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First photo of man accused of delivering arms to UVF chief Winston ‘Winkie’ Irvine

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Robin Workman

Robin Workman

Winston 'Winkie' Irvine

Winston 'Winkie' Irvine

Police at the scene of the arms find

Police at the scene of the arms find

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Robin Workman

This is the man accused of delivering an arms cache to UVF chief Winston ‘Winkie’ Irvine.

Robin Workman is charged over the guns and ammunition haul recovered from the boot of Irvine’s jeep following a police operation in west Belfast last month.

The 51-year-old Co Antrim joiner is alleged to have ferried the weapons, magazines and bullets in his Volkswagen van to a meeting with Irvine on Glencairn Street in the Woodvale area of the city.

Among the stash of potentially deadly items were a single 8mm blank-firing pistol, an ME38 .22 Brocock revolver airgun, 203 rounds of 9x19mmm ammunition, two rounds of 7.65x17mm, two rounds of .243 Winchester and a single round of 5.56x45mm ammunition.

Nine magazines were also found, including one which is used for the SA80 assault rifle issued to the Armed Forces.

Workman, of Shore Road in Larne, appeared at Belfast’s High Court on Friday where he was granted bail despite police objections to him being freed.

He is charged with possessing a firearm and ammunition in suspicious circumstances, possessing a prohibited firearm, possession of a handgun without a certificate and having ammunition without a certificate, all on June 8.

Police opposed his release from custody, claiming the incident had the “hallmarks of a paramilitary operation”.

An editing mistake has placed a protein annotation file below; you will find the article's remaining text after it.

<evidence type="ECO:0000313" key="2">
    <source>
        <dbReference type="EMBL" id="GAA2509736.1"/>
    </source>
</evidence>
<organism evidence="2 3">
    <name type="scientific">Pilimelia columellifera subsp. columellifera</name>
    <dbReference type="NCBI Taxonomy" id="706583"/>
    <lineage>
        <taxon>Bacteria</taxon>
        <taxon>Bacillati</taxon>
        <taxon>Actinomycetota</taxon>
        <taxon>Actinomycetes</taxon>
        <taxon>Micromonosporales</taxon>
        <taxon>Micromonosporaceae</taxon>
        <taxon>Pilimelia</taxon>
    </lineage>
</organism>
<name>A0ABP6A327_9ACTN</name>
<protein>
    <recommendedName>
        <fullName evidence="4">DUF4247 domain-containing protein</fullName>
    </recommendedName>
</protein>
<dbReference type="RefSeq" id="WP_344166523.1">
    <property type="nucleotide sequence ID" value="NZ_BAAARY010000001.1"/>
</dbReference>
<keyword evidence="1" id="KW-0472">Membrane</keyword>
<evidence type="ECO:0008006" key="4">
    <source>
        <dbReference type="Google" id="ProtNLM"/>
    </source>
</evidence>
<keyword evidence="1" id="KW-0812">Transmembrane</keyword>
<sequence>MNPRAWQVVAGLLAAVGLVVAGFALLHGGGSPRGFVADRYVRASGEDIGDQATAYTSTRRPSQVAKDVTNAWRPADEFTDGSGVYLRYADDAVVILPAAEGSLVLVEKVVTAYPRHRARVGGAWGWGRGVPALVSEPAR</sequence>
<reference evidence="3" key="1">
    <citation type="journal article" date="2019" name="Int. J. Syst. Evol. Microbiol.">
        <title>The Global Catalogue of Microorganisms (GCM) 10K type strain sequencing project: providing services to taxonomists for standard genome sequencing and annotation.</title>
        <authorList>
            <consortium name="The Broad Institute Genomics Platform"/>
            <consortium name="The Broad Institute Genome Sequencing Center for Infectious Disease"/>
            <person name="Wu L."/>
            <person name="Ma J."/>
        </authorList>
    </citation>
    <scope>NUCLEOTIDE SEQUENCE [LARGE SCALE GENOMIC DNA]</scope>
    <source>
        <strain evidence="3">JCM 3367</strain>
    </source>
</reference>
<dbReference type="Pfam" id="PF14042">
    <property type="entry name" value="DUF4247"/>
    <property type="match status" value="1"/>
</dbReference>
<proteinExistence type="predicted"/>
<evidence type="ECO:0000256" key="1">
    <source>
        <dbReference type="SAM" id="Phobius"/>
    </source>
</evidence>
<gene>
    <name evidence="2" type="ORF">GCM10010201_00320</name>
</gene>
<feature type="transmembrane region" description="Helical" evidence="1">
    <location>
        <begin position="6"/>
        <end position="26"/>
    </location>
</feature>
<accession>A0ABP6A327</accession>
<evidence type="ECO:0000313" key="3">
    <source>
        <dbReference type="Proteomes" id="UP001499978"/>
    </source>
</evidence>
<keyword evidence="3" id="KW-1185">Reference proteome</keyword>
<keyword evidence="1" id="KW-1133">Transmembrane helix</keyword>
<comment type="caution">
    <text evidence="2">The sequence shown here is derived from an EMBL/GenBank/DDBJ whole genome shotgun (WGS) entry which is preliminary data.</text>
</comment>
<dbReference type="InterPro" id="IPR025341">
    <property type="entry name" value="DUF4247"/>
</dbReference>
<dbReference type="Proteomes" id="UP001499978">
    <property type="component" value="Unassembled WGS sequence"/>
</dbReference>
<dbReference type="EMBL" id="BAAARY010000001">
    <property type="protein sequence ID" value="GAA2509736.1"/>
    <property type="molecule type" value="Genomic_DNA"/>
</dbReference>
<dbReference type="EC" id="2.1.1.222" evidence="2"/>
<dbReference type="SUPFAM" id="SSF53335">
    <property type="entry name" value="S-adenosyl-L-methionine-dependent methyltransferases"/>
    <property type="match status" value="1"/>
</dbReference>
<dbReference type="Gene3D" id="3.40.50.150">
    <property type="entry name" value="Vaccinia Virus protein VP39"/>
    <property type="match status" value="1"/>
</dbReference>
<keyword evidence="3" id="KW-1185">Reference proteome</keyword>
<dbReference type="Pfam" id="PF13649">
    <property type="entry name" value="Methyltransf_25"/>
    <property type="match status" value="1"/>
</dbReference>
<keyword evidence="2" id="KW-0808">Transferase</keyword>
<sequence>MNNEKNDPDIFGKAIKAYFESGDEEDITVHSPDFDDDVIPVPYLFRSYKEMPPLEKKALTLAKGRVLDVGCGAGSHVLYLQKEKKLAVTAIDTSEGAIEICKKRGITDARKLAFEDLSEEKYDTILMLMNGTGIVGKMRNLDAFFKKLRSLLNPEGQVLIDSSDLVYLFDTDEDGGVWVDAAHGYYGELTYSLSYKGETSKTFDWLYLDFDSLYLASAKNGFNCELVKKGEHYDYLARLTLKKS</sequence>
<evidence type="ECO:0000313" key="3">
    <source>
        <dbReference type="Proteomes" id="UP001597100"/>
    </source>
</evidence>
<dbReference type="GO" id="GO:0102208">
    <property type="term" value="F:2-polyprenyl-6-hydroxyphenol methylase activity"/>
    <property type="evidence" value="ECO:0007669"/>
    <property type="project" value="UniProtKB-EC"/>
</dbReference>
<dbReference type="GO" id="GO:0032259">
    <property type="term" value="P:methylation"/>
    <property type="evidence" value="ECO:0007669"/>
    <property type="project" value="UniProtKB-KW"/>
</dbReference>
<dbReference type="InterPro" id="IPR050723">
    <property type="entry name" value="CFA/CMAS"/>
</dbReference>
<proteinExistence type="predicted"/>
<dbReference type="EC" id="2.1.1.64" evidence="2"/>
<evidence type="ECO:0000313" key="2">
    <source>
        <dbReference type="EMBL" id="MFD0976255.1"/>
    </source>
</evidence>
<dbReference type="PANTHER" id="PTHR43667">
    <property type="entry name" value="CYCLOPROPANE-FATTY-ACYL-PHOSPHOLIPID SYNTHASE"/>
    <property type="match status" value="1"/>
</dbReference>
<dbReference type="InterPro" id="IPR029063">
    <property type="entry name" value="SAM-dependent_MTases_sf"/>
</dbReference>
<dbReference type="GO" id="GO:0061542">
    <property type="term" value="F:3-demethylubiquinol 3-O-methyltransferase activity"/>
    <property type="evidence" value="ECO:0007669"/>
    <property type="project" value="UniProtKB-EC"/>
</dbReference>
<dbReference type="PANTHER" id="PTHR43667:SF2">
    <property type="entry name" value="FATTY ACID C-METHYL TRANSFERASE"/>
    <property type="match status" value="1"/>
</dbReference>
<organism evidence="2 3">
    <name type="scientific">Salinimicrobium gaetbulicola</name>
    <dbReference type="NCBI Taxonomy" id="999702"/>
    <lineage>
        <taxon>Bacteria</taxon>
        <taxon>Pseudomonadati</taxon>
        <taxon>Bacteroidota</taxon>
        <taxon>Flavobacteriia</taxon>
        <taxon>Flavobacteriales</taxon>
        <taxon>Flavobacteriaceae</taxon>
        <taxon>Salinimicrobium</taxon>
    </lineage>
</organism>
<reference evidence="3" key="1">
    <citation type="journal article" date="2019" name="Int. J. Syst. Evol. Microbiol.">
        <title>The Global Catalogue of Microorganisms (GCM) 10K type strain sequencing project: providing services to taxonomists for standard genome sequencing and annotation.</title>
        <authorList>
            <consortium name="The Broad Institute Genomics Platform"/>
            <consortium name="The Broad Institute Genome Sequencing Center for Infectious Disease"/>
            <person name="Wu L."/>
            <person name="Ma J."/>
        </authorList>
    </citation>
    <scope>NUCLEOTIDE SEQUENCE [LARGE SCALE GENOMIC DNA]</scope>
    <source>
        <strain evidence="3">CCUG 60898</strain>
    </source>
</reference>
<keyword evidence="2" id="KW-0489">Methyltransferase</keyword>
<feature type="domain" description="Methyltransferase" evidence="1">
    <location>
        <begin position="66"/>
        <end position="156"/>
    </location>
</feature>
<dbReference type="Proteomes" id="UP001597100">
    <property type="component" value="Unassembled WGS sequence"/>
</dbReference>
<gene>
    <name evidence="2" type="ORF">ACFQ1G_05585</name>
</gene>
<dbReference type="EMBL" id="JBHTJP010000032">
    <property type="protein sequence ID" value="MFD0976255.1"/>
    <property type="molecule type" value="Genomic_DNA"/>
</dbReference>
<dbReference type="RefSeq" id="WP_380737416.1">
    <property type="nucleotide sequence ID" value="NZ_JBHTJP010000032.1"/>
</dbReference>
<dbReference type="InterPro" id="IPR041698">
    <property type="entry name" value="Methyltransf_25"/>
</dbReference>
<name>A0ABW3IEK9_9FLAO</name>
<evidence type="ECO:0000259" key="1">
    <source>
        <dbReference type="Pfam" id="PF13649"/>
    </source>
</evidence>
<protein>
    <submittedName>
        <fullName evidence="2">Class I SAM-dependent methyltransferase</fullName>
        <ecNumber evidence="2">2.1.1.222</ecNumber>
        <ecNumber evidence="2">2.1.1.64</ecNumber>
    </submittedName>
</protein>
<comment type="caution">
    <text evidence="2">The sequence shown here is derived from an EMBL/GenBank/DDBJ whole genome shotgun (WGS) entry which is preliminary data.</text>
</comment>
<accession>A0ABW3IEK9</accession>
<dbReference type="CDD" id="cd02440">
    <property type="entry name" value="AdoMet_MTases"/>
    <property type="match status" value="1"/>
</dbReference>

Mr Justice John O’Hara was also told that a UVF jumper, magazine and books about weapons were found at an address linked to Workman.

A defence barrister said Workman denied being the driver of the van or being involved in the alleged weapons handover.

Mr Justice O’Hara said: “The suspicions against him have increased by the manner in which the items were wrapped and found in the bags in Mr Irvine’s car. That was added to by the UVF materials and memorabilia found in Mr Workman’s home, and particularly by the fact he had three mobile phones [for which] he has refused to disclose the PIN numbers.”

But based on his “virtually non-existent” criminal record, Mr Justice O’Hara decided to grant bail.

“Police concerns are not unreasonable, nor are they exaggerated, but he is entitled to the presumption of innocence,” he said.

Workman was ordered to report to police three times a week and is expected to comply with any request to provide mobile phone passcodes.

He was also barred from having any contact, directly or indirectly, with Irvine.

Irvine was granted bail by the same judge last week after he was told that forensic tests had not found any link to him and the bag in which the munitions were found.

Irvine’s barrister told the court that Northern Ireland Office minister Conor Burns wrote a letter in December last year stating he would have no issue in continuing dialogue with Irvine.

A former Policing Board chair provided a character reference, as did others who were not named during the proceedings.

Irvine was freed on condition that he lodge a cash surety of £10,000 from his family and his own bail of £750.

Mr Justice O’Hara said: “Whatever the police concerns about him, he is a man who is now 47. He has a very limited criminal record and, whatever the risk, I think they can be managed.”

The letter from Mr Burns drew criticism, but it was defended by the Northern Ireland Office in a statement last week.

“Minister Burns wrote to Winston Irvine in 2021 noting that dialogue and debate are vital in Northern Ireland and indicating his willingness to engage,” it said but added that the letter was never intended for use in criminal proceedings.


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